Lincoln, then Jefferson (opening up all the land west of the Mississippi has to count for something, right?
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minionofmidas - supplemental forum account
Lewis Trondheim
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« Reply #16 on: February 02, 2005, 08:50:56 am »

Favorite as in a personal favorite not based on any policies?
Andrew Johnson of course. Only US president to ever emerge from urban poverty.
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Notre Dame rules!
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« Reply #17 on: February 02, 2005, 11:30:26 pm »

How can you guys choose anyone other than Lincoln?  He saved the nation for God's sake!  That trumps everything.  .

Had it not been for Lincoln, the list of Presidents to choose from would be much larger as all of us living in the old Confederacy would have a very different list of Presidents to choose from.
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RJ
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« Reply #18 on: February 03, 2005, 12:12:47 am »

Just assume for a second everyone thinks it's Lincoln, although I keep hearing Mckinley(?)

I voted for Jackson. A real bastard. Unprecedented.First president to really put his own stamp on government. I'd certainly choose him over Mckinley myself, but that's just me...
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A18
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« Reply #19 on: February 03, 2005, 12:14:17 am »

He's a "real bastard" but he's your favorite 19th century president?
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RJ
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« Reply #20 on: February 03, 2005, 12:36:03 am »

Well, yes. "A real bastard" is the best way I can think of to describe Old Hickory. I think he redefined the office. It takes a real bastard to do that and do some of the things he did, good or bad. Would you agree?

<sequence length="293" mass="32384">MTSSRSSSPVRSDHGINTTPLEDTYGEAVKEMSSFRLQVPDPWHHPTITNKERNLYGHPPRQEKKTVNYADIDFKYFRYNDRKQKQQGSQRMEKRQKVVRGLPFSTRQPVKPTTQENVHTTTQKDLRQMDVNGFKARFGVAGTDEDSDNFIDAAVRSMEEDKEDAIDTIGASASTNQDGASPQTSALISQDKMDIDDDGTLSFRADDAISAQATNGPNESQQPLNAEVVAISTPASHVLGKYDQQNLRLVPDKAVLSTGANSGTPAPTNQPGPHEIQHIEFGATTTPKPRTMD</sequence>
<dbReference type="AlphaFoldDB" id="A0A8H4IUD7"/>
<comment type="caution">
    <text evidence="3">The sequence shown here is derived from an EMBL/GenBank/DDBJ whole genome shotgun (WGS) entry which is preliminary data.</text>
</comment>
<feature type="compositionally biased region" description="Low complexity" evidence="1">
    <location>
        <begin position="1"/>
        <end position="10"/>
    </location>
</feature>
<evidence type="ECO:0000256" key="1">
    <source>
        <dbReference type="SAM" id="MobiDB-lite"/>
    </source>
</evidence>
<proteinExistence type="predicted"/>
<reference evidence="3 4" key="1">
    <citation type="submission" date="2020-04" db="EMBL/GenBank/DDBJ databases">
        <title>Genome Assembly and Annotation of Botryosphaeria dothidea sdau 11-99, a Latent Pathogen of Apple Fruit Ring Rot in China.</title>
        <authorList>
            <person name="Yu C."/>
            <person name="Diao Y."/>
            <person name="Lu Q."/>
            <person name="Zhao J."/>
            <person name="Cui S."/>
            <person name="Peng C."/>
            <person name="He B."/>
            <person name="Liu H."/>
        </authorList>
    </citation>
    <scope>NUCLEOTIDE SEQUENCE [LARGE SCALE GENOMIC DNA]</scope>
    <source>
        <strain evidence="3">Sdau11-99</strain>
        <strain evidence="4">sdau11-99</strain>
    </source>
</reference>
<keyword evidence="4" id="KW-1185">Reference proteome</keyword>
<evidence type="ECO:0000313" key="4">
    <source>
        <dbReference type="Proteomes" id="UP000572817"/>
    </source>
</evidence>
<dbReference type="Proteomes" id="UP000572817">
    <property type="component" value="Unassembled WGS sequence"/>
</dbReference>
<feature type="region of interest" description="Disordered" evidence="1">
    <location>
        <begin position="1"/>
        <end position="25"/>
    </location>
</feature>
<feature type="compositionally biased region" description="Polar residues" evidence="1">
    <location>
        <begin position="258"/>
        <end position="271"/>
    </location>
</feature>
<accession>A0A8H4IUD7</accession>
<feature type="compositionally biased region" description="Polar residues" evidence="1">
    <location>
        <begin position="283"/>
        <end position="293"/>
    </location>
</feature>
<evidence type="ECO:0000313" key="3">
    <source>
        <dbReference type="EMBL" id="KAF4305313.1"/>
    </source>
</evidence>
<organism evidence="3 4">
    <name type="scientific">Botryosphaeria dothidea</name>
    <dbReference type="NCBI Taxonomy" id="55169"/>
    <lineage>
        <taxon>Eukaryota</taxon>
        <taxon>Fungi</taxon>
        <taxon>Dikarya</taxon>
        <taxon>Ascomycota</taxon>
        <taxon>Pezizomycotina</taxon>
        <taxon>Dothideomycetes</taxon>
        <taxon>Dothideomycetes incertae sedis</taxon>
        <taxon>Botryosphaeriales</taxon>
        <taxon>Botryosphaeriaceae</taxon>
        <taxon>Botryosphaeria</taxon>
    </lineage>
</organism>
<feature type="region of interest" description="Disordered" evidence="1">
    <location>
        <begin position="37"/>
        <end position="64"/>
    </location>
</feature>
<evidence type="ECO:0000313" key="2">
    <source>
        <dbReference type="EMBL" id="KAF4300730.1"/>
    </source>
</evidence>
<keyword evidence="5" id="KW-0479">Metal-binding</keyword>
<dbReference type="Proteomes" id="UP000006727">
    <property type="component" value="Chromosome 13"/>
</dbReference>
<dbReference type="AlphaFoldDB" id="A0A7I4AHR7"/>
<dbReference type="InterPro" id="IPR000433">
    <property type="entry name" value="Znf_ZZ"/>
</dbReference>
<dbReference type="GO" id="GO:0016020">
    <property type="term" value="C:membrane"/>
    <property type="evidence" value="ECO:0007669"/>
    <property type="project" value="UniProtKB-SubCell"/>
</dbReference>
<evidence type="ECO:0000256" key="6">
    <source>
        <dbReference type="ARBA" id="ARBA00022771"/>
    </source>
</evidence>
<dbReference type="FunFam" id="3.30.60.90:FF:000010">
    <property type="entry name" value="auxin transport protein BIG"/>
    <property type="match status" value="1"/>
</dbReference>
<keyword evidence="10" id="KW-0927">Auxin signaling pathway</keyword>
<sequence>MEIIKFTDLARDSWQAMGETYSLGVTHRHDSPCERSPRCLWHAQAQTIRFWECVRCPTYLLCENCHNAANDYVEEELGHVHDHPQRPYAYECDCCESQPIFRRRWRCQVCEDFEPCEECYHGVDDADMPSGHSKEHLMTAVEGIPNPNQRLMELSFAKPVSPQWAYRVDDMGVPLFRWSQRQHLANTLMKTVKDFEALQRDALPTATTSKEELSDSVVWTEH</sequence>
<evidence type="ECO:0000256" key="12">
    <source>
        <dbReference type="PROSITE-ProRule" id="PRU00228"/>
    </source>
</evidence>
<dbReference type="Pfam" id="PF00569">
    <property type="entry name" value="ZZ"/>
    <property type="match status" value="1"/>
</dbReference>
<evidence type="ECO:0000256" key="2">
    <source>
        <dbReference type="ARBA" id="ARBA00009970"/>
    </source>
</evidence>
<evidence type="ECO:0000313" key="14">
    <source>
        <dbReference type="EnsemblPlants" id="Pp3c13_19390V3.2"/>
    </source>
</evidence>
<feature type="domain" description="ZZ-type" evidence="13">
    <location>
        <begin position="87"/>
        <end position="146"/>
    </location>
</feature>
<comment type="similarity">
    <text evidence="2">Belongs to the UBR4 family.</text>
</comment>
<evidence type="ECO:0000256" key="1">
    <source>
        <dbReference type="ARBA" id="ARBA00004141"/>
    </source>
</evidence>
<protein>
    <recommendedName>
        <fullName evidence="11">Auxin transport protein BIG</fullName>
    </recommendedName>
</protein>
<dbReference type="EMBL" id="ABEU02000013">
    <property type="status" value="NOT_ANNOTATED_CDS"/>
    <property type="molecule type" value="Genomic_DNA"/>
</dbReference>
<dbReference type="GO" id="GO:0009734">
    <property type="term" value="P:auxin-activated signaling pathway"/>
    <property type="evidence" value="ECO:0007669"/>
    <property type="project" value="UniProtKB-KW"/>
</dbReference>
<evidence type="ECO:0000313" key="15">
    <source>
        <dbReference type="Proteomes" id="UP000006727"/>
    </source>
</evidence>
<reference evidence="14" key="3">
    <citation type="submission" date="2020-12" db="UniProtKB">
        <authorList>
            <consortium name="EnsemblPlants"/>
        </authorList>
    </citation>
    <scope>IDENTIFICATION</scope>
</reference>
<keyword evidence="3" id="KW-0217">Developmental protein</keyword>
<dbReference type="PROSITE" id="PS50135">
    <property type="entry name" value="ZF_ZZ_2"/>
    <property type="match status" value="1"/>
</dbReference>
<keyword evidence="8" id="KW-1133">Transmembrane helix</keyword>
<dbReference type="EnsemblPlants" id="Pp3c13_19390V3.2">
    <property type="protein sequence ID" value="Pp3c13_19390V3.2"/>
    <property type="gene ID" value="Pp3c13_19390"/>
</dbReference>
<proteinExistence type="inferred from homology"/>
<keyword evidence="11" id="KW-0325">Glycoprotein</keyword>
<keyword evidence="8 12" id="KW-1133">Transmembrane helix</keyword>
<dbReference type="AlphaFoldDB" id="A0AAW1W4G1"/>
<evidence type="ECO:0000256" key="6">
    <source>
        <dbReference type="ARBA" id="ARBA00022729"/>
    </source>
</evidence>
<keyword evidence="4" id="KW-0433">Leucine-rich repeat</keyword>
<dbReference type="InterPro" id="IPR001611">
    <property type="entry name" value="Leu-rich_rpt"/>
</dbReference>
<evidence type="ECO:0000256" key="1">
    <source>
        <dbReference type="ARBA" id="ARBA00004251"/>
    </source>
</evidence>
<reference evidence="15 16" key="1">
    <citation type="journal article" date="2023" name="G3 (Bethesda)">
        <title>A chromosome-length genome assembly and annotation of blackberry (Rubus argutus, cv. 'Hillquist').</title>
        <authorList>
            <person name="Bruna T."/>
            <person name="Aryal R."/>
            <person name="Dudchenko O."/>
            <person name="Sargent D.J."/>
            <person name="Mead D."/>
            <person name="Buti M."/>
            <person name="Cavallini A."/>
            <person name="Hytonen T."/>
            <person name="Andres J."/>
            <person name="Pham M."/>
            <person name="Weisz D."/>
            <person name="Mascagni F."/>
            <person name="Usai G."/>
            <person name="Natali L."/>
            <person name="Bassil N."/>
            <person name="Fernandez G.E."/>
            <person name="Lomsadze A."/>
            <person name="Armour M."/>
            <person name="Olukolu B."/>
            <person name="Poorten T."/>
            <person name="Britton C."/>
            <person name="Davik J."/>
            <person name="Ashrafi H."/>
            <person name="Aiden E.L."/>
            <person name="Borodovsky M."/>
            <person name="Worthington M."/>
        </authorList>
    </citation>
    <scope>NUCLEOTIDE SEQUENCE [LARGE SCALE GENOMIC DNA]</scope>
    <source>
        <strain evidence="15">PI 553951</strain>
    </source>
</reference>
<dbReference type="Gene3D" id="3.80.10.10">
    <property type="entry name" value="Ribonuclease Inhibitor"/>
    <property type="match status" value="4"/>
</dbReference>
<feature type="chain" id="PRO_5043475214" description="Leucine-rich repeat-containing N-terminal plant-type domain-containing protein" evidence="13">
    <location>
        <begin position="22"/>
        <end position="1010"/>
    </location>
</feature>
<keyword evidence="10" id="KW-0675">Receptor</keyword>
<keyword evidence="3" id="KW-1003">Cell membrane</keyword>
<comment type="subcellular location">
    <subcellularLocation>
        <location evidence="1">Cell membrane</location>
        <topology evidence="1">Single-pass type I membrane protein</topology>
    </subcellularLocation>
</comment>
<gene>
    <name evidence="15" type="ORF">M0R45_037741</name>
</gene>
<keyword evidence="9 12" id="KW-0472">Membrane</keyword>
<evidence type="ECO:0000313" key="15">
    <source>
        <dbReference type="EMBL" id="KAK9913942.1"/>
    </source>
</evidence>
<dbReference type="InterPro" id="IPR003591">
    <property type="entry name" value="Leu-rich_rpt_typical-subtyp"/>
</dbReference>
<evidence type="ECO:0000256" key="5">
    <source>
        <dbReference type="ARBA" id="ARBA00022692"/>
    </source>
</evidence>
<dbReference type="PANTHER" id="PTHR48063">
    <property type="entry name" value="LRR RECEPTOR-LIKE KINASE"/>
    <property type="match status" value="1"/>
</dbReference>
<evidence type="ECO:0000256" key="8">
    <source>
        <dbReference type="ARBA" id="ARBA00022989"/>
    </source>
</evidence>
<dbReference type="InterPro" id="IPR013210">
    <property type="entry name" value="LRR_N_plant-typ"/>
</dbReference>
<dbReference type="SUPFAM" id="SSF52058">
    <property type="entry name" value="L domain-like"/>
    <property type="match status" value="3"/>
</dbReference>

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J. J.
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« Reply #21 on: February 03, 2005, 12:46:57 am »

Favorite as in a personal favorite not based on any policies?
Andrew Johnson of course. Only US president to ever emerge from urban poverty.


You ever hear of Ronald Reagan and Bill Clinton?
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skybridge
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« Reply #22 on: February 18, 2005, 11:59:08 am »

Here's the CSPAN rankings from the 19th century I posted in my thread

1. Abraham Lincoln
2. Thomas Jefferson
3. James K. Polk
4. Andrew Jackson
5. James Monroe
6. William McKinley
7. John Adams
8. Grover Cleveland
9. James Madison
10. John Quincy Adams
11. Rutherford B. Hayes
12. Zachary Taylor
13. James Garfield
14. Martin Van Buren
15. Benjamin Harrison
16. Chester Arthur
17. Ulysses S. Grant
18. Millard Fillmore
19. John Tyler
20. William Henry Harrison
21. Franklin Pierce
22. Andrew Johnson
23. James Buchanan
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Bugs
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« Reply #23 on: March 01, 2005, 12:02:08 pm »

I voted for Lincoln, but also like Adams, Polk, and McKinley.
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Aunty Entity
texasgurl24
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P P P

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« Reply #24 on: March 01, 2005, 12:27:42 pm »

Jefferson.